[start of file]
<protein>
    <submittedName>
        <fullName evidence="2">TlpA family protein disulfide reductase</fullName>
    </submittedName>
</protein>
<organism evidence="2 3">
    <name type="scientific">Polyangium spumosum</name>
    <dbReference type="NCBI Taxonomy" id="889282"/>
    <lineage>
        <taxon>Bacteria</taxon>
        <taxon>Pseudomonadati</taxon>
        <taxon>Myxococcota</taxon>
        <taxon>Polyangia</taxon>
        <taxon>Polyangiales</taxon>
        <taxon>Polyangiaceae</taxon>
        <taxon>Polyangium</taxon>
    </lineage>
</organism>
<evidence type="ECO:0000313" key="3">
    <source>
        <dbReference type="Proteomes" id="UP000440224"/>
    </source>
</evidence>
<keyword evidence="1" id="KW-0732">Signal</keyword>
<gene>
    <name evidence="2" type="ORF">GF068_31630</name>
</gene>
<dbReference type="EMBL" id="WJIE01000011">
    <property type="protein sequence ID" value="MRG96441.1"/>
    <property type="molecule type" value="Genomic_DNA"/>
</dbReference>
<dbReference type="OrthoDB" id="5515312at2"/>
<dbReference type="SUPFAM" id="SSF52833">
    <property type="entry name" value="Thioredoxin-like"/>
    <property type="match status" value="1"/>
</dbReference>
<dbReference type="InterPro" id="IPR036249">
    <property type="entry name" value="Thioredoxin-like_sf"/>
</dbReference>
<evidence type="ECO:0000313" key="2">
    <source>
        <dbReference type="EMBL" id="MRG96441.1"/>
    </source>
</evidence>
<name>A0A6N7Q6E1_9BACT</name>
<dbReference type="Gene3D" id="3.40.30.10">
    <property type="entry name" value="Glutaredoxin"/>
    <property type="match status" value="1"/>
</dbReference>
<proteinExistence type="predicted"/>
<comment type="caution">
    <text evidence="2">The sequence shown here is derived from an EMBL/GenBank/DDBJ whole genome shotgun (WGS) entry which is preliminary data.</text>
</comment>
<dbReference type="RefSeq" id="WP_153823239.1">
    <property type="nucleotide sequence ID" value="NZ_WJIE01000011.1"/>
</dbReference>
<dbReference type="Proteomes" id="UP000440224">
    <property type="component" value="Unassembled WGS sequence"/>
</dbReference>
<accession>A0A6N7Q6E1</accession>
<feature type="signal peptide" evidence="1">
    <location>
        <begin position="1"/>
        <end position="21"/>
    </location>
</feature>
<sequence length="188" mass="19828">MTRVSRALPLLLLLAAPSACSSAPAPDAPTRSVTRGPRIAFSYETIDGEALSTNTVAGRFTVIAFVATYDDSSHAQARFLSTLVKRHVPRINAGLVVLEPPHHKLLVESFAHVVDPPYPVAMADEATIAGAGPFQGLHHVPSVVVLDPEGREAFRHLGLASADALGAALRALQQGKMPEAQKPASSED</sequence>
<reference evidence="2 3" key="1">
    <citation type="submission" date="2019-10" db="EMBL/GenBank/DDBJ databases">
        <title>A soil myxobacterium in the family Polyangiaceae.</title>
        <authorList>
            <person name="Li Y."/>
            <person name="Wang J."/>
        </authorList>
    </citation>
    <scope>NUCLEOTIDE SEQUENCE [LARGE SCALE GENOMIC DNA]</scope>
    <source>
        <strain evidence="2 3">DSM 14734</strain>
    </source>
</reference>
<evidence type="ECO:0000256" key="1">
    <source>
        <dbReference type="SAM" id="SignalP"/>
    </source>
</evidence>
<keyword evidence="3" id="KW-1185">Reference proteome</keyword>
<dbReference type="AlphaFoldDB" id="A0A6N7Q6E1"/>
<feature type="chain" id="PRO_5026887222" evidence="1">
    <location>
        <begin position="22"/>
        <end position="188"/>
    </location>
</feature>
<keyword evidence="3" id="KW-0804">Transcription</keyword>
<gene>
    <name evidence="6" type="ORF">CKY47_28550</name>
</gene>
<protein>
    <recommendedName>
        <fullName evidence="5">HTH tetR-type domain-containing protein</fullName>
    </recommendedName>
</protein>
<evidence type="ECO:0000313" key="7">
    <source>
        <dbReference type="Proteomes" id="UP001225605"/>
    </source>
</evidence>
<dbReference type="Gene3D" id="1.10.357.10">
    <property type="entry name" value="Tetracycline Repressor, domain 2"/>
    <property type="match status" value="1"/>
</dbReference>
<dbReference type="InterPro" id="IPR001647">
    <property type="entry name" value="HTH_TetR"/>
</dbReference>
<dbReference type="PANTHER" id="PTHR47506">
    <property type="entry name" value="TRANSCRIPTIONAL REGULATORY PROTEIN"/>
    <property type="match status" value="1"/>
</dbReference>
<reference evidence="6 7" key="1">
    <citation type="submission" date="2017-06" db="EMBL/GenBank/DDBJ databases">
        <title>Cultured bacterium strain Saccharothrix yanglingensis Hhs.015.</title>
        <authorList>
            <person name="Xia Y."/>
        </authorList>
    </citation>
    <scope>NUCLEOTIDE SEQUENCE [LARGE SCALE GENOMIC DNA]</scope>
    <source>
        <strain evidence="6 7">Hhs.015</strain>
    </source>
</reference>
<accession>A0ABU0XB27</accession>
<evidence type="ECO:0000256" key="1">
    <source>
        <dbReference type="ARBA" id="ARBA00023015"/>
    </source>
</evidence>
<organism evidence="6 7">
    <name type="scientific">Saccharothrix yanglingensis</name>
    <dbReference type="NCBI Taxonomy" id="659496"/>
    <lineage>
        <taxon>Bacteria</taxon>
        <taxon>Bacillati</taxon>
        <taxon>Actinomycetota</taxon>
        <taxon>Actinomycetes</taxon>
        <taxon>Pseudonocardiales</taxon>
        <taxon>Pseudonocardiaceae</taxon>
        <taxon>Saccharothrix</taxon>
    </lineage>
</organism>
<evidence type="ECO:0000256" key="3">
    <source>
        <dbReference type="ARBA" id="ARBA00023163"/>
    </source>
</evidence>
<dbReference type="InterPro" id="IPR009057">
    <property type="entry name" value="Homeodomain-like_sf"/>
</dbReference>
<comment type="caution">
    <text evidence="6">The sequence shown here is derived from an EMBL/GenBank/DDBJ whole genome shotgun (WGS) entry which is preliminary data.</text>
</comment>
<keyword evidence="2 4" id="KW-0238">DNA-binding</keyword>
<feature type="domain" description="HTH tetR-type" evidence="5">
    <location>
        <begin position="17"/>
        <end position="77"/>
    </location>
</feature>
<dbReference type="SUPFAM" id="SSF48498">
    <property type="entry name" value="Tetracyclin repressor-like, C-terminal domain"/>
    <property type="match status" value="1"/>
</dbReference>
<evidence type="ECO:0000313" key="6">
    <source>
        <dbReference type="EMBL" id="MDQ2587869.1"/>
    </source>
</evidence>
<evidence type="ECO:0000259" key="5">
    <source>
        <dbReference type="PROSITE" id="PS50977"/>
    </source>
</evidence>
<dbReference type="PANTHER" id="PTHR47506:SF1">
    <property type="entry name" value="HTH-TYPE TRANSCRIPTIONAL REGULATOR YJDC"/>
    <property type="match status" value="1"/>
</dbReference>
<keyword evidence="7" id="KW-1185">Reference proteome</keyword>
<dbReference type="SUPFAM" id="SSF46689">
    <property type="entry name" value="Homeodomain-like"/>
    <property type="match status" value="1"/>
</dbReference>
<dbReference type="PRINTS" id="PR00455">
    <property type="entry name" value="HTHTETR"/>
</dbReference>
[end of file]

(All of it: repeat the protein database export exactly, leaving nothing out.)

<protein>
    <submittedName>
        <fullName evidence="2">TlpA family protein disulfide reductase</fullName>
    </submittedName>
</protein>
<organism evidence="2 3">
    <name type="scientific">Polyangium spumosum</name>
    <dbReference type="NCBI Taxonomy" id="889282"/>
    <lineage>
        <taxon>Bacteria</taxon>
        <taxon>Pseudomonadati</taxon>
        <taxon>Myxococcota</taxon>
        <taxon>Polyangia</taxon>
        <taxon>Polyangiales</taxon>
        <taxon>Polyangiaceae</taxon>
        <taxon>Polyangium</taxon>
    </lineage>
</organism>
<evidence type="ECO:0000313" key="3">
    <source>
        <dbReference type="Proteomes" id="UP000440224"/>
    </source>
</evidence>
<keyword evidence="1" id="KW-0732">Signal</keyword>
<gene>
    <name evidence="2" type="ORF">GF068_31630</name>
</gene>
<dbReference type="EMBL" id="WJIE01000011">
    <property type="protein sequence ID" value="MRG96441.1"/>
    <property type="molecule type" value="Genomic_DNA"/>
</dbReference>
<dbReference type="OrthoDB" id="5515312at2"/>
<dbReference type="SUPFAM" id="SSF52833">
    <property type="entry name" value="Thioredoxin-like"/>
    <property type="match status" value="1"/>
</dbReference>
<dbReference type="InterPro" id="IPR036249">
    <property type="entry name" value="Thioredoxin-like_sf"/>
</dbReference>
<evidence type="ECO:0000313" key="2">
    <source>
        <dbReference type="EMBL" id="MRG96441.1"/>
    </source>
</evidence>
<name>A0A6N7Q6E1_9BACT</name>
<dbReference type="Gene3D" id="3.40.30.10">
    <property type="entry name" value="Glutaredoxin"/>
    <property type="match status" value="1"/>
</dbReference>
<proteinExistence type="predicted"/>
<comment type="caution">
    <text evidence="2">The sequence shown here is derived from an EMBL/GenBank/DDBJ whole genome shotgun (WGS) entry which is preliminary data.</text>
</comment>
<dbReference type="RefSeq" id="WP_153823239.1">
    <property type="nucleotide sequence ID" value="NZ_WJIE01000011.1"/>
</dbReference>
<dbReference type="Proteomes" id="UP000440224">
    <property type="component" value="Unassembled WGS sequence"/>
</dbReference>
<accession>A0A6N7Q6E1</accession>
<feature type="signal peptide" evidence="1">
    <location>
        <begin position="1"/>
        <end position="21"/>
    </location>
</feature>
<sequence length="188" mass="19828">MTRVSRALPLLLLLAAPSACSSAPAPDAPTRSVTRGPRIAFSYETIDGEALSTNTVAGRFTVIAFVATYDDSSHAQARFLSTLVKRHVPRINAGLVVLEPPHHKLLVESFAHVVDPPYPVAMADEATIAGAGPFQGLHHVPSVVVLDPEGREAFRHLGLASADALGAALRALQQGKMPEAQKPASSED</sequence>
<reference evidence="2 3" key="1">
    <citation type="submission" date="2019-10" db="EMBL/GenBank/DDBJ databases">
        <title>A soil myxobacterium in the family Polyangiaceae.</title>
        <authorList>
            <person name="Li Y."/>
            <person name="Wang J."/>
        </authorList>
    </citation>
    <scope>NUCLEOTIDE SEQUENCE [LARGE SCALE GENOMIC DNA]</scope>
    <source>
        <strain evidence="2 3">DSM 14734</strain>
    </source>
</reference>
<evidence type="ECO:0000256" key="1">
    <source>
        <dbReference type="SAM" id="SignalP"/>
    </source>
</evidence>
<keyword evidence="3" id="KW-1185">Reference proteome</keyword>
<dbReference type="AlphaFoldDB" id="A0A6N7Q6E1"/>
<feature type="chain" id="PRO_5026887222" evidence="1">
    <location>
        <begin position="22"/>
        <end position="188"/>
    </location>
</feature>
<keyword evidence="3" id="KW-0804">Transcription</keyword>
<gene>
    <name evidence="6" type="ORF">CKY47_28550</name>
</gene>
<protein>
    <recommendedName>
        <fullName evidence="5">HTH tetR-type domain-containing protein</fullName>
    </recommendedName>
</protein>
<evidence type="ECO:0000313" key="7">
    <source>
        <dbReference type="Proteomes" id="UP001225605"/>
    </source>
</evidence>
<dbReference type="Gene3D" id="1.10.357.10">
    <property type="entry name" value="Tetracycline Repressor, domain 2"/>
    <property type="match status" value="1"/>
</dbReference>
<dbReference type="InterPro" id="IPR001647">
    <property type="entry name" value="HTH_TetR"/>
</dbReference>
<dbReference type="PANTHER" id="PTHR47506">
    <property type="entry name" value="TRANSCRIPTIONAL REGULATORY PROTEIN"/>
    <property type="match status" value="1"/>
</dbReference>
<reference evidence="6 7" key="1">
    <citation type="submission" date="2017-06" db="EMBL/GenBank/DDBJ databases">
        <title>Cultured bacterium strain Saccharothrix yanglingensis Hhs.015.</title>
        <authorList>
            <person name="Xia Y."/>
        </authorList>
    </citation>
    <scope>NUCLEOTIDE SEQUENCE [LARGE SCALE GENOMIC DNA]</scope>
    <source>
        <strain evidence="6 7">Hhs.015</strain>
    </source>
</reference>
<accession>A0ABU0XB27</accession>
<evidence type="ECO:0000256" key="1">
    <source>
        <dbReference type="ARBA" id="ARBA00023015"/>
    </source>
</evidence>
<organism evidence="6 7">
    <name type="scientific">Saccharothrix yanglingensis</name>
    <dbReference type="NCBI Taxonomy" id="659496"/>
    <lineage>
        <taxon>Bacteria</taxon>
        <taxon>Bacillati</taxon>
        <taxon>Actinomycetota</taxon>
        <taxon>Actinomycetes</taxon>
        <taxon>Pseudonocardiales</taxon>
        <taxon>Pseudonocardiaceae</taxon>
        <taxon>Saccharothrix</taxon>
    </lineage>
</organism>
<evidence type="ECO:0000256" key="3">
    <source>
        <dbReference type="ARBA" id="ARBA00023163"/>
    </source>
</evidence>
<dbReference type="InterPro" id="IPR009057">
    <property type="entry name" value="Homeodomain-like_sf"/>
</dbReference>
<comment type="caution">
    <text evidence="6">The sequence shown here is derived from an EMBL/GenBank/DDBJ whole genome shotgun (WGS) entry which is preliminary data.</text>
</comment>
<keyword evidence="2 4" id="KW-0238">DNA-binding</keyword>
<feature type="domain" description="HTH tetR-type" evidence="5">
    <location>
        <begin position="17"/>
        <end position="77"/>
    </location>
</feature>
<dbReference type="SUPFAM" id="SSF48498">
    <property type="entry name" value="Tetracyclin repressor-like, C-terminal domain"/>
    <property type="match status" value="1"/>
</dbReference>
<evidence type="ECO:0000313" key="6">
    <source>
        <dbReference type="EMBL" id="MDQ2587869.1"/>
    </source>
</evidence>
<evidence type="ECO:0000259" key="5">
    <source>
        <dbReference type="PROSITE" id="PS50977"/>
    </source>
</evidence>
<dbReference type="PANTHER" id="PTHR47506:SF1">
    <property type="entry name" value="HTH-TYPE TRANSCRIPTIONAL REGULATOR YJDC"/>
    <property type="match status" value="1"/>
</dbReference>
<keyword evidence="7" id="KW-1185">Reference proteome</keyword>
<dbReference type="SUPFAM" id="SSF46689">
    <property type="entry name" value="Homeodomain-like"/>
    <property type="match status" value="1"/>
</dbReference>
<dbReference type="PRINTS" id="PR00455">
    <property type="entry name" value="HTHTETR"/>
</dbReference>